Dump the dump - JET happy with plans to wind down Riverton City operations, as single-use plastic ban takes effect
The Jamaica Environment Trust (JET) says it stands in support of a planned winding down of operations at the Riverton City disposal site in St Andrew to move centralised waste-management activities to other sites across the island.
The announcement was made by the head of the enterprise team, Lyttleton 'Tanny' Shirley, during a press conference held yesterday at Jamaica House to address concerns about the ban on single-use plastic bags, straws, and styrofoam.
"We are in support of this move by the Government, which is also expected to include divestment of the waste-management functions of the National Solid Waste Management Authority (NSWMA) to a private investor, who is yet to be determined. JET calls on the Government to move swiftly in taking this much-needed action to address the environmental and public-health hazards associated with the Riverton City dump, and we look forward to further announcements on its progress," said Suzanne Stanley, JET's chief executive.
The press conference was called by Daryl Vaz, minister without portfolio in the Ministry of Economic Growth and Job Creation with responsibility for land, environment, climate change and investment, to address concerns expressed by the public and other stakeholders, including JET, about the implementation and enforcement of the ban on single-use plastic bags, plastic straws, and imported styrofoam food and beverage containers, which came into effect at midnight last night.
Stanley stated that JET was also in support of the bold action by the Government and noted their intention to ramp up the much-needed education and enforcement efforts around the implementation of the ban.
"JET remains particularly concerned about the impact the ban on single-use plastic bags, commonly referred to as 'scandal' bags, will have on the containerisation of garbage," Stanley said.
She noted that long-awaited public-cleansing regulations, which are needed to enforce the containerisation of waste, have not yet been finalised.
Stanley said that JET has called on the Government to fast-track the implementation and enforcement of these and other outstanding solid-waste regulations to ensure that the implementation of the ban on scandal bags does not have unwanted negative repercussions for garbage management in the island.
Vaz disclosed that the Government is yet to decide on a compensation method to apply to businesses with an existing inventory of single-use plastic bags that fall under the ban.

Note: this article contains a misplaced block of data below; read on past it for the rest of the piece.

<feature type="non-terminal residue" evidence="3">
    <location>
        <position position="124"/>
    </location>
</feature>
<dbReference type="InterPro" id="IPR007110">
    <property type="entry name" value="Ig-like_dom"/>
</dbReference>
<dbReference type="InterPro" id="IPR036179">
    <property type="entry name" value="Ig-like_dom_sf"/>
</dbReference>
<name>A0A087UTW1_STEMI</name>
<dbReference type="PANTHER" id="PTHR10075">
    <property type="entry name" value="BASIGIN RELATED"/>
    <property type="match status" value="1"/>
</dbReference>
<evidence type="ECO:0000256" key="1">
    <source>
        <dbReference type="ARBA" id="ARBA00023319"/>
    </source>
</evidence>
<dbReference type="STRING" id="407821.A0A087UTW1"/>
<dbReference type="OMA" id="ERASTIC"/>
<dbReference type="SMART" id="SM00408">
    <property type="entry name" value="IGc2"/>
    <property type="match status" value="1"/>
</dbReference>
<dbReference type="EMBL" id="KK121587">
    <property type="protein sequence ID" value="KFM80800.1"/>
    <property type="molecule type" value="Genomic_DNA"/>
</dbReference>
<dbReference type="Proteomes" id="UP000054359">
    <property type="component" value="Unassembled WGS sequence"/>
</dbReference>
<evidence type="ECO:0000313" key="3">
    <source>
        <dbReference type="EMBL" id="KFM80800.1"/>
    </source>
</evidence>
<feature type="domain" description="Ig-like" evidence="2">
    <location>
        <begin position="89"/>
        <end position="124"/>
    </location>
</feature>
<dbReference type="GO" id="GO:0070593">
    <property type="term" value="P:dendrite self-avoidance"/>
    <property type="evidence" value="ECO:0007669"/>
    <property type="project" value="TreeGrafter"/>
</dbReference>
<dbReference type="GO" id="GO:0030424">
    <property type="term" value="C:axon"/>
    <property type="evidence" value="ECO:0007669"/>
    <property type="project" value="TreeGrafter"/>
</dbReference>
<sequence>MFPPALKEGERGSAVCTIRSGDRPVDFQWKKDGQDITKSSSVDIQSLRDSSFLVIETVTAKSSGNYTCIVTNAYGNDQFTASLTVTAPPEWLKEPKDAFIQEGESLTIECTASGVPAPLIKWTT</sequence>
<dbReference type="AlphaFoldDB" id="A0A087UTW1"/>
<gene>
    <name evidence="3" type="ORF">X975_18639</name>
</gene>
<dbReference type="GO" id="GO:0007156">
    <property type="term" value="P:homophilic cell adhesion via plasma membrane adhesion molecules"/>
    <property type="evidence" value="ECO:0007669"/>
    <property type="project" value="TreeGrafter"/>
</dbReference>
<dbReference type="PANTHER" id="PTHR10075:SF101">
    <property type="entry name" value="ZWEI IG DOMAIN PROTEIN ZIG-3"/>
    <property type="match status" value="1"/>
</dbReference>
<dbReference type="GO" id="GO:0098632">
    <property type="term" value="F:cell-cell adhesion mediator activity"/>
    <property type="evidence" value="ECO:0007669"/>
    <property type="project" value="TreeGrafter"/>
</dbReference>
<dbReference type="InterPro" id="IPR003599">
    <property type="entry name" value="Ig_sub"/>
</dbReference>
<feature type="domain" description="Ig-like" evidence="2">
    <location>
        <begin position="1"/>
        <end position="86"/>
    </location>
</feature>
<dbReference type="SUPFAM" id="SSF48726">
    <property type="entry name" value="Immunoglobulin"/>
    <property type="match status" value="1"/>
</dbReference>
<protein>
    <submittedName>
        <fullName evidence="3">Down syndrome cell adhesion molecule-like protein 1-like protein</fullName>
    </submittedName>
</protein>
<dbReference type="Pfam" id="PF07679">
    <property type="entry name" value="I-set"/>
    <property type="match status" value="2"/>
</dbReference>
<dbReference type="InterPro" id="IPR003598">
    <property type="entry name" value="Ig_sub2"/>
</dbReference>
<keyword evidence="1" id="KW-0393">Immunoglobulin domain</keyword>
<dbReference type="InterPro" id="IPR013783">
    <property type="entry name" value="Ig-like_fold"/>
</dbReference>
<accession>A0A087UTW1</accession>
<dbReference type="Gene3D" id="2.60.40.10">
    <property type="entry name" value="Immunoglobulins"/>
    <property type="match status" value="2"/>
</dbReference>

He said that it was recommended that retailers contact their suppliers regarding unused inventories of these items to facilitate the Government's determination with respect to the type and method of compensation that would be applied.
"We will not deal with everybody, but we will deal with the distributor, manufacturer, and importer, which are a smaller group, and we will work out a compensation package. I would urge them to make use of the waiver in that the inventory they have may be used until depleted. And those businesses that have the reusable bags can begin using those immediately.
"The old inventory when returned will be compensated using a method that is to be determined by the finance ministry," added Vaz.
He said that it was important that the Government get as much single-use plastics out of the system and out of the trade without disrupting the transition.
Pressed for answers, Vaz said that stakeholder consultations, which included members of the affected sector groupings, had gone well and that the Government was extremely pleased with the overwhelming national reaction and response to the policy announcement, which has been extremely positive.
Effective immediately, all stocks of single-use plastic bags of dimension 24" X 24" and thickness of 1.2 millimetres or less (scandal bags) and disposable plastic straws should be embargoed by manufacturers, importers, and distributors in a manner prescribed by the National Compliance and Regulatory Authority.
"Let me add that there are some businesses that have not yet received their alternative packaging supplies and have a small amount in stock. We have seen evidence of their supplies arriving late in January to February," he said.
Vaz announced that two ministerial orders had been gazetted, one under the Trade Act and the other under the Natural Resources Conservation Authority Act. The orders provide the regulatory framework to support the policy measures announced.
The maximum fine under the Trade Act (Trade Plastic Packaging Material Order) 2018 is J$2 million, while under the NRCA (Plastic Prohibiting) Order 2018, the fine is J$50,000. Both orders carry a term of imprisonment of two years, respectively.